I almost forgot to mention – The Global Climate Strike includes actions around the world. This is one of those “everybody show up” occasions. Look for what’s in your area and find a way to get yourself there.
This morning, instead of sitting in the new zendo, I went to the central altar and sat by the creek and bluff for a while. It was easy in this new-fall weather, yet that reminds me that it won’t be easy long. My practice now is to be present with what is, not dislike the coming cold.
My feeling about winter is perhaps something like my feeling about climate change – about losing the regular movement of the seasons, about possibly being hungry – and that is from my very privileged position in a location where there’s been little change. Here, I prepare for refugees, not for floods and wildfires. Yet our vulnerability is much more clear since last fall’s tornado. “Not to get rid of things, but to accept that they go away.”
I was talking yesterday with a Dharma brother, and the topic of medicine came up. Neither of us normally goes to doctors. But for him it’s a matter of accepting that life moves along, not trying to fight aging. I fight aging like mad, just not with conventional medicine. Listening to him humbles me. Equanimity makes life better. Is it just because I’ve committed to engage with the protection of the world around me, that I attach to my own body? Or is my engagement a reflection of my personal attachment? I’ll watch that question for a while, not expecting an easy answer.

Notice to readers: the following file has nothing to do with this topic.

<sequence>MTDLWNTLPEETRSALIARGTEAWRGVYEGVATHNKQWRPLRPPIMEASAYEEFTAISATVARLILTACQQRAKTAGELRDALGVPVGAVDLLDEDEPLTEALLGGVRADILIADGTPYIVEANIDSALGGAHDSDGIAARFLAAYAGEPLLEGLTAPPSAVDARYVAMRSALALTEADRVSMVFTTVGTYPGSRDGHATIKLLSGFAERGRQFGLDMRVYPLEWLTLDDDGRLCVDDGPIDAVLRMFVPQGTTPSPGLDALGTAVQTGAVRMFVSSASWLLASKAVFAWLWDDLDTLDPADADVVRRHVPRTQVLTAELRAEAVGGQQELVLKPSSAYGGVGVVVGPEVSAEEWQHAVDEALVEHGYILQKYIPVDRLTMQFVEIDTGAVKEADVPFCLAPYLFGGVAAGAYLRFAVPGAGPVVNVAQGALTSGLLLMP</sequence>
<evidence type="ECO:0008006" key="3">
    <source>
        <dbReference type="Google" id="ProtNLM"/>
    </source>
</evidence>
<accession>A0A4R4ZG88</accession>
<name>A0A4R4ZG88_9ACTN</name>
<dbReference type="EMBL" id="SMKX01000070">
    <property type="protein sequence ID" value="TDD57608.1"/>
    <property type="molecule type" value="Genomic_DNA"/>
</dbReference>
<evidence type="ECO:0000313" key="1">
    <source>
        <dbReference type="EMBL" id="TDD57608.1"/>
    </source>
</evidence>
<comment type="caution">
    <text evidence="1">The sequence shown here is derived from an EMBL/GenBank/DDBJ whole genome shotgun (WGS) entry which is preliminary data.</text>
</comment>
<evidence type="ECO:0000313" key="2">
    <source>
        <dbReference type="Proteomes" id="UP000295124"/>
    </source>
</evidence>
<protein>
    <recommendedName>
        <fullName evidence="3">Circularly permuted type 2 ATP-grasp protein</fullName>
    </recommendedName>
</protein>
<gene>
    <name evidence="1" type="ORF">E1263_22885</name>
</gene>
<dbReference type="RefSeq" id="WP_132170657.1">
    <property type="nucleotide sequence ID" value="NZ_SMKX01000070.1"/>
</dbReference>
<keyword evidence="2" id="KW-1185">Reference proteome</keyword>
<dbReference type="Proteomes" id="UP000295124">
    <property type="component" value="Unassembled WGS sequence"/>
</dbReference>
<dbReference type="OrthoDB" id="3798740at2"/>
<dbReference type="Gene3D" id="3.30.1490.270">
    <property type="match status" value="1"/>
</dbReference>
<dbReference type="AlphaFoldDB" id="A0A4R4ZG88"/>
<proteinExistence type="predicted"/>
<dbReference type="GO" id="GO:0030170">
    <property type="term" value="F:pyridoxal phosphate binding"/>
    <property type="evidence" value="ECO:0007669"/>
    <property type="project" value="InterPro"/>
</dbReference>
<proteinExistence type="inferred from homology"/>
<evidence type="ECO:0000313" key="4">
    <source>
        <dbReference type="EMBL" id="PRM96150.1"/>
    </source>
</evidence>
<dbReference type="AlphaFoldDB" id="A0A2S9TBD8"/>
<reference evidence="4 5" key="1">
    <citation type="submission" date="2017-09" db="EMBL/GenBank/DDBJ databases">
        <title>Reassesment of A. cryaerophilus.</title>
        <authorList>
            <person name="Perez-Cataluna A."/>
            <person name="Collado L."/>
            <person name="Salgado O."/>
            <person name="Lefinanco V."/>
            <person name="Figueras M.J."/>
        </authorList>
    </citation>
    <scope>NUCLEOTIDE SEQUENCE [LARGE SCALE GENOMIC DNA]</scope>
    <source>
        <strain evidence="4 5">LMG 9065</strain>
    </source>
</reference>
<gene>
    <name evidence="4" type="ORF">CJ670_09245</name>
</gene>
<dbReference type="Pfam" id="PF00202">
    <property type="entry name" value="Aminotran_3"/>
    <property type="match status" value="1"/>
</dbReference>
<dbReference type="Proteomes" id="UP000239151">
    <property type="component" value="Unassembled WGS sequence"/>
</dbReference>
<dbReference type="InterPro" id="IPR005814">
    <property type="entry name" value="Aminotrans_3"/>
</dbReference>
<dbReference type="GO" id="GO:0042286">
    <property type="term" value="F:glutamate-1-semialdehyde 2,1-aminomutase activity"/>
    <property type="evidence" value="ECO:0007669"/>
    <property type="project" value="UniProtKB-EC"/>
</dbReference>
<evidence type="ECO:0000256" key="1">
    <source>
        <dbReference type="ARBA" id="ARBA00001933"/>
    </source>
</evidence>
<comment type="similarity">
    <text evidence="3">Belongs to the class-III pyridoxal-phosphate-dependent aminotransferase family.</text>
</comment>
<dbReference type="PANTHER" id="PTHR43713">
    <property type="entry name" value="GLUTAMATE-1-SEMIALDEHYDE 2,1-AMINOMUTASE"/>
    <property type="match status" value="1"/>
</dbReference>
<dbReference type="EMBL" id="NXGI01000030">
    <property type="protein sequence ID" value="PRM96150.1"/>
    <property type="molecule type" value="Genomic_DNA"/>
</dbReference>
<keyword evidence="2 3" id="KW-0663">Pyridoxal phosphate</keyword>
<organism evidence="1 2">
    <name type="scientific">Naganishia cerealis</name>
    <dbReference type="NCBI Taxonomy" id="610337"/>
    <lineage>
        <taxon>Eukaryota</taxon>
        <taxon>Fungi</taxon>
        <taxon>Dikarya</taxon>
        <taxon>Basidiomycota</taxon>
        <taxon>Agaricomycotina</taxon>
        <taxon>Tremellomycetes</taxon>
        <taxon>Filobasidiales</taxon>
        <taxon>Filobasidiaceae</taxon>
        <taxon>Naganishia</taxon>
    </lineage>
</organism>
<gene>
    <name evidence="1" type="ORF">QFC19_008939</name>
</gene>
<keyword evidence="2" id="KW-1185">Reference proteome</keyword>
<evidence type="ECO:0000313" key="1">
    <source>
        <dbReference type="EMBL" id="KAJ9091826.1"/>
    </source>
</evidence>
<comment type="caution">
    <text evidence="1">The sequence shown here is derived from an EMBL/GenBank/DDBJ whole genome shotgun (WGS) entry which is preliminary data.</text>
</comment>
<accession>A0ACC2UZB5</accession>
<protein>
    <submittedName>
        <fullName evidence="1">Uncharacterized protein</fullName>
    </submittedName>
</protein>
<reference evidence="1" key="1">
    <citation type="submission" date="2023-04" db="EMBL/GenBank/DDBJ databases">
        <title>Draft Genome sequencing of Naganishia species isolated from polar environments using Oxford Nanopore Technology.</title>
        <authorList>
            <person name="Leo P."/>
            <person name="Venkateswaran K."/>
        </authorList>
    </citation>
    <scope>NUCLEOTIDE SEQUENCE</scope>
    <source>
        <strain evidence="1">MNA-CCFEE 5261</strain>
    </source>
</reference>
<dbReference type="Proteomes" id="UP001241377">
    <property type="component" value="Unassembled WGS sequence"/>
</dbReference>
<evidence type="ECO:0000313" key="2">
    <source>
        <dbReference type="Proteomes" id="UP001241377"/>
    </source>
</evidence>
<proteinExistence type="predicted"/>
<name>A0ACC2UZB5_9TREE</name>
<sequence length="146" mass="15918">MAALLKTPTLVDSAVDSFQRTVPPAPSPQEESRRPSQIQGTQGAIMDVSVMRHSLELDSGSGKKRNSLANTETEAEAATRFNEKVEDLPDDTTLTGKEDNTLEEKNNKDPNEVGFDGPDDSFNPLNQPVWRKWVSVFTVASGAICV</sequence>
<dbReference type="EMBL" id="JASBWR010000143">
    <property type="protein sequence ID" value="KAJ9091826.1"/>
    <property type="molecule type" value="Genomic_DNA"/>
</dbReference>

September 14, workday – clearing tangled spaces, moving firewood to make room for sugar maples, and more, depending on weather and number of people. If weather keeps us indoors, we might make comfrey salve, crack walnuts, play with woodworking, or clean the masonry heater and build the first fire. It’s fine to come for part of the day or all, 9-5 total.
And see this page for the next few things. Below are the “special” ones.
October 26-27: Introduction to Zen retreat
November 24, Sunday morning talk at NBMC by Courtney Work, an anthropologist studying Buddhism in rural Cambodia. I can’t say enough how excited I am about this.
November 30-December 5, Rohatsu sesshin (Saturday 7 pm – Thursday 3 pm)
Thank you to donors. You know who you are. This month’s new donation supports transcription of my past talks, which will help me publish a book. All options are here, including the way to support us for free.